COP290: Design Practices in CS

This is the course page for Design Practices in CS, for Semester II, 2017-2018, being taught by Subhashis Banerjee at the Department of Computer Science and Engineering, IIT Delhi.

Notice | Objectives | Honour code | Common project I | Common project II | Case study I | Case study II


  1. Please click out the slots when you are not free for this course. Please clearly indicate your entry number (not name).

Objective(s) and plan

To get familiar with methods for doing (large?) projects in collaborative mode with special emphasis on specification, use cases and software development.

We plan to cover: design, analysis and modeling; software requirement analysis and detailed specifications; design documentation; standard software development tools; testing; report.

The tools that we plan to cover include:

  1. Standard Unix utilities.
  2. Latex
  3. gcc/g++ - the C pre-processor, header files, #defines; object files, linking, static and run-time libraries; Makefile.
  4. using and creating libraries, ar and ranlib.
  5. Object oriented style, classes, namespaces etc.
  6. Multiprocessing and multithreading
  7. version control.
  8. debugging and profiling tools
  9. macros and in-line code, loop transformations and un-rolling, speed-up issues.
  10. Documentation tools like Doxygen.
  11. auto-configuration, Makefile generation and porting issues.
The class will be required to do two common projects (in groups of two) and one open project (in groups of three or four). The students are encouraged to select a topic for their open project in consultation with faculty and/or Ph. D. and other senior students.

We may also do case studies of one or two large projects.

Honour code

  • All students are expected to follow the highest ethical standards.
  • Collaborations and discussions are encouraged. However, all students are required to write up all solutions entirely on their own. Any collaboration, or help taken, must be declared.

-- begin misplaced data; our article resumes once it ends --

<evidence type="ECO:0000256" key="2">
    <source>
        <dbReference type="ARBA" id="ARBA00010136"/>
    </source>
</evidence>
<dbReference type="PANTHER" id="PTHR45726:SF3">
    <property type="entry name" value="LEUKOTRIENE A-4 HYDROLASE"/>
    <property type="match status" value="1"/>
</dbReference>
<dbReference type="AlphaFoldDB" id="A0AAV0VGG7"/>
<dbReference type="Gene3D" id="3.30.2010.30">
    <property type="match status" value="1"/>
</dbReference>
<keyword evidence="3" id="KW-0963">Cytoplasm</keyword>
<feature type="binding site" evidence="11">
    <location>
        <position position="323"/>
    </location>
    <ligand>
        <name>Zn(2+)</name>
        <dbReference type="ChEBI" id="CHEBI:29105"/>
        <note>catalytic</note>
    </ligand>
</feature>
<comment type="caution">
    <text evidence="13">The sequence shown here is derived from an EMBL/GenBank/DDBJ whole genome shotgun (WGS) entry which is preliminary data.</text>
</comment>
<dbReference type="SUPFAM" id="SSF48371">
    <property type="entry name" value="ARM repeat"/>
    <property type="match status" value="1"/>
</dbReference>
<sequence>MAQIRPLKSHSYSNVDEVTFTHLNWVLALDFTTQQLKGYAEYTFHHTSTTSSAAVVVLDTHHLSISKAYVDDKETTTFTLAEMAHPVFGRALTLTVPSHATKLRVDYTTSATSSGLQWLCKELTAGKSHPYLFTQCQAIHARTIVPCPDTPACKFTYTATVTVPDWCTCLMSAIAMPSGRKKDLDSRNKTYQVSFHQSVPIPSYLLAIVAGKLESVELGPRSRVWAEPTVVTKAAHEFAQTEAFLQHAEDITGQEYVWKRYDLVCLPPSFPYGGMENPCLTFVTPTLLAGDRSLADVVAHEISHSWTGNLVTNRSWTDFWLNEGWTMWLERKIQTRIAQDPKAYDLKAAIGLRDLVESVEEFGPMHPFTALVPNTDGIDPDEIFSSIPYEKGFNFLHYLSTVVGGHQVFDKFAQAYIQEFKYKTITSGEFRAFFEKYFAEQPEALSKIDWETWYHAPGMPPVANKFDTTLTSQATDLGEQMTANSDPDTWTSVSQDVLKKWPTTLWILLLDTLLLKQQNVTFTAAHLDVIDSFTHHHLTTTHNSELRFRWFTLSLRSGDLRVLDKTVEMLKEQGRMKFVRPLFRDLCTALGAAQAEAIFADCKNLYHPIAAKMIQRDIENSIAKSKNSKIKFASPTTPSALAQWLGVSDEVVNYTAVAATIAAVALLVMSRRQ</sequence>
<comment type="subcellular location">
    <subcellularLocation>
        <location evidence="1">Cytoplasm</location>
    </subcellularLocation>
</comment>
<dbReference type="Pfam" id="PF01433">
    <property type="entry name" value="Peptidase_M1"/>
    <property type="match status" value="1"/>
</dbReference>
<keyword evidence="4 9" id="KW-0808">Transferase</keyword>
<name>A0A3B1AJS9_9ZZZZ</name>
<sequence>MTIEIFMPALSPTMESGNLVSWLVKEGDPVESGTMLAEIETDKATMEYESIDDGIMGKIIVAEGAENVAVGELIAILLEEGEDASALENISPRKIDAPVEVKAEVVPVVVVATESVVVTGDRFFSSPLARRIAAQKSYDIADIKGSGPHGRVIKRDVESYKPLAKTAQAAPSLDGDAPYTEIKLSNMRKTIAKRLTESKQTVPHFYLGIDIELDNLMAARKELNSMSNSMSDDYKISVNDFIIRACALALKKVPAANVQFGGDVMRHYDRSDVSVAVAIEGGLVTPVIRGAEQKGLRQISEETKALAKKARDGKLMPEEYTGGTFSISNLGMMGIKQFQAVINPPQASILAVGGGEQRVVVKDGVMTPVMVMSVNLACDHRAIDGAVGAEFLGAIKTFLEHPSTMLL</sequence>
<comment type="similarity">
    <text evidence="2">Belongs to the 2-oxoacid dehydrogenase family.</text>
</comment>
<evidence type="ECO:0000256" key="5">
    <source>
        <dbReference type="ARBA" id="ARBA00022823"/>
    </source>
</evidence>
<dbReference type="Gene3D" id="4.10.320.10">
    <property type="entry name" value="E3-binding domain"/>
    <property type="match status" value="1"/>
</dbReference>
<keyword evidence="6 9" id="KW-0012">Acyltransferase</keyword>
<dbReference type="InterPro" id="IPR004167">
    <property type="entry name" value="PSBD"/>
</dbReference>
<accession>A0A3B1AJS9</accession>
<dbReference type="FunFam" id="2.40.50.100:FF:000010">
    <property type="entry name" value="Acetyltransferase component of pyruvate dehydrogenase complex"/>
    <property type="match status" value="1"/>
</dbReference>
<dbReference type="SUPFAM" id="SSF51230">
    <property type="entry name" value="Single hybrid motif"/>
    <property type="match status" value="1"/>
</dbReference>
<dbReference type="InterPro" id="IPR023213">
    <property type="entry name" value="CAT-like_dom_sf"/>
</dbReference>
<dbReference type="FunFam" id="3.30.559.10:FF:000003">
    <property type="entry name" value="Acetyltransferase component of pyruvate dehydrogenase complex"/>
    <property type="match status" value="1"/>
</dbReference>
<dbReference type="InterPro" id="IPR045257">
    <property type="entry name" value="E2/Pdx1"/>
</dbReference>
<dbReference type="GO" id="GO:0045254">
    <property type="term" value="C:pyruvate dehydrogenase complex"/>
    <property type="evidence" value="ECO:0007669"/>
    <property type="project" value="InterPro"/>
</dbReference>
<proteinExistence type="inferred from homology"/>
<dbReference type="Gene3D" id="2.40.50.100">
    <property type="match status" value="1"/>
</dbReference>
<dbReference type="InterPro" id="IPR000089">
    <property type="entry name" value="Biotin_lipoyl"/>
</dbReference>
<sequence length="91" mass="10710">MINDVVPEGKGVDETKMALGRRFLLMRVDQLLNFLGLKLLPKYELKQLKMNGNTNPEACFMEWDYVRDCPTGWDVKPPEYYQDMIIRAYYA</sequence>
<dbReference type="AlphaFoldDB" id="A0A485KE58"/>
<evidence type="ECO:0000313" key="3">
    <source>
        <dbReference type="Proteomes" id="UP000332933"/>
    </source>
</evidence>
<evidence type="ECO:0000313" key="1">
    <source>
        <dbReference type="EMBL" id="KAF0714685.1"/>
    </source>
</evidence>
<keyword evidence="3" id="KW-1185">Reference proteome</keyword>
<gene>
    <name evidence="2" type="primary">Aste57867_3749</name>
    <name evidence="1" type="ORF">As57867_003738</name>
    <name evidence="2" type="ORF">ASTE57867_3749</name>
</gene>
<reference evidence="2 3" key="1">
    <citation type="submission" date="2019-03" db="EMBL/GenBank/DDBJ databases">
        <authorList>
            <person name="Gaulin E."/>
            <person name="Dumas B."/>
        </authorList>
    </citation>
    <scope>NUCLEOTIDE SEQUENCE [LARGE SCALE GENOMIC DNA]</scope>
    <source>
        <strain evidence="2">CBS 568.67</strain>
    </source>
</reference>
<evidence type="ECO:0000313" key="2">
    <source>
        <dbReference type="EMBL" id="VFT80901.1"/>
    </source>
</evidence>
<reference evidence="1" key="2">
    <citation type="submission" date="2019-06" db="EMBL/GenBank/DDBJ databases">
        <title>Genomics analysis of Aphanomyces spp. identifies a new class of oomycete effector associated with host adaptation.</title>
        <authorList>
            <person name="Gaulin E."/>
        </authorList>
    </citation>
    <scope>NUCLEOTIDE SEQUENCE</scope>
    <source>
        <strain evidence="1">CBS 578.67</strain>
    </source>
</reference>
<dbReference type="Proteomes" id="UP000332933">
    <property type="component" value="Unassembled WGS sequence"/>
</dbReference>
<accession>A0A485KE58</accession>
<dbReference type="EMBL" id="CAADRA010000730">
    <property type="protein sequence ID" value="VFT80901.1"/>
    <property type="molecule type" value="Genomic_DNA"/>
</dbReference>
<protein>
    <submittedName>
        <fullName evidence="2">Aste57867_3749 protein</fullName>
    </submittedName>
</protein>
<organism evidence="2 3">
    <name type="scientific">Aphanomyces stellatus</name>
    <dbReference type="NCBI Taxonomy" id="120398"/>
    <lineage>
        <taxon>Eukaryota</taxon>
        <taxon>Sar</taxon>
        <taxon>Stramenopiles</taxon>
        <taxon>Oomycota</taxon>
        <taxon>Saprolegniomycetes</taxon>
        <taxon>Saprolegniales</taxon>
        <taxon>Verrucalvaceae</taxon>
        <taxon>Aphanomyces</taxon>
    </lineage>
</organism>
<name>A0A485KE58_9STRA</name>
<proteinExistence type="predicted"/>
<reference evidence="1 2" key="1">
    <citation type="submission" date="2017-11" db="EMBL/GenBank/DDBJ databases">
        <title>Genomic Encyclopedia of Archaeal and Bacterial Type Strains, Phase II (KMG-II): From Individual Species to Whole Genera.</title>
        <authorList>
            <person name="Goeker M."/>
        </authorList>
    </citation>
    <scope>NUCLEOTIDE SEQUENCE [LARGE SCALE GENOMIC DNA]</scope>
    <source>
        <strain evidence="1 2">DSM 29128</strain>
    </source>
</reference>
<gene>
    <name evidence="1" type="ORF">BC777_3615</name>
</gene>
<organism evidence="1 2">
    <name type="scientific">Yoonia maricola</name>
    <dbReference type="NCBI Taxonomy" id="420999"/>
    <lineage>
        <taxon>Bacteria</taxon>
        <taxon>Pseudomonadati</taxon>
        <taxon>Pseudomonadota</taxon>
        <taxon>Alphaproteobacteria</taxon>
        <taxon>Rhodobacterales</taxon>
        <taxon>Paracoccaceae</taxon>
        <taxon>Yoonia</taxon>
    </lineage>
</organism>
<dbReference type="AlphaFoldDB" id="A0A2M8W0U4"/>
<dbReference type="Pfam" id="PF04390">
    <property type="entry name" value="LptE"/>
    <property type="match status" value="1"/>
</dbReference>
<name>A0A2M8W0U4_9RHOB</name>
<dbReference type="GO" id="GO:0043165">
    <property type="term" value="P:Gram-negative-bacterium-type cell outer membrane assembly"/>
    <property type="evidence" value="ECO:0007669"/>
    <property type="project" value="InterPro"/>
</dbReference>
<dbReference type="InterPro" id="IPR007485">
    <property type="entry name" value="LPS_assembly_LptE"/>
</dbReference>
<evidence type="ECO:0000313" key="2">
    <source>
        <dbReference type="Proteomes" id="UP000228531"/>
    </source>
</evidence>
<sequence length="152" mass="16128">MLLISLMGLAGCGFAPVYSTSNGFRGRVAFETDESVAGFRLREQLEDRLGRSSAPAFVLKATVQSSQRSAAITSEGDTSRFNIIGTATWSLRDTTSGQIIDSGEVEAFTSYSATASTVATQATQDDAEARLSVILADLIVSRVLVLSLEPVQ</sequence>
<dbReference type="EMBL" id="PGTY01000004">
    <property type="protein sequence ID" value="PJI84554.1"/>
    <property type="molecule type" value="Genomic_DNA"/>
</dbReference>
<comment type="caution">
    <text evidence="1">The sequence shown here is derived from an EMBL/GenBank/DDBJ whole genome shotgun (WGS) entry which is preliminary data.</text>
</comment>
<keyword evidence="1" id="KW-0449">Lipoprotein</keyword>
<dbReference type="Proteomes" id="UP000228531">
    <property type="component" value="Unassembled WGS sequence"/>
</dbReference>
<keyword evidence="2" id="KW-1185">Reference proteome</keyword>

• Students are encouraged to refer to books, papers and internet resources. They may even consult other individuals. However, the source must be clearly cited if any part of the solution (or even an idea) is taken from such a source.
  • Failure to declare any help taken will be interpreted as academic misconduct.

Common project I

Rough specification
Design and implement a software package for Engineering drawing. The package should have the following functionalities:
  1. We should be able to interactively input or read from a file either i) an isometric drawing and a 3D object model or ii) projections on to any cross section.
  2. Given the 3D model description we should be able to generate projections on to any cross section or cutting plane.
  3. Given two or more projections we should be able to interactively recover the 3D description and produce an isometric drawing from any view direction.
Step I: Modeling and analysis
Work out a mathematical model for the problem. Figure out how many views are necessary? how many are sufficient? How can one compute projections given the 3D description? How can one compute the 3D description given one or more projections? What interactions are necessary?

Define the problem more precisely and submit a LaTex report by Jan 18.

Step II: Software requirement specification
Capture the functional specification in UML and submit by Feb 14. Be as comprehensive as possible.
Step III: Software design document
Specify the software architecture for program development using C++ including class diagrams and function prototypes in Doxygen and submit by March 5.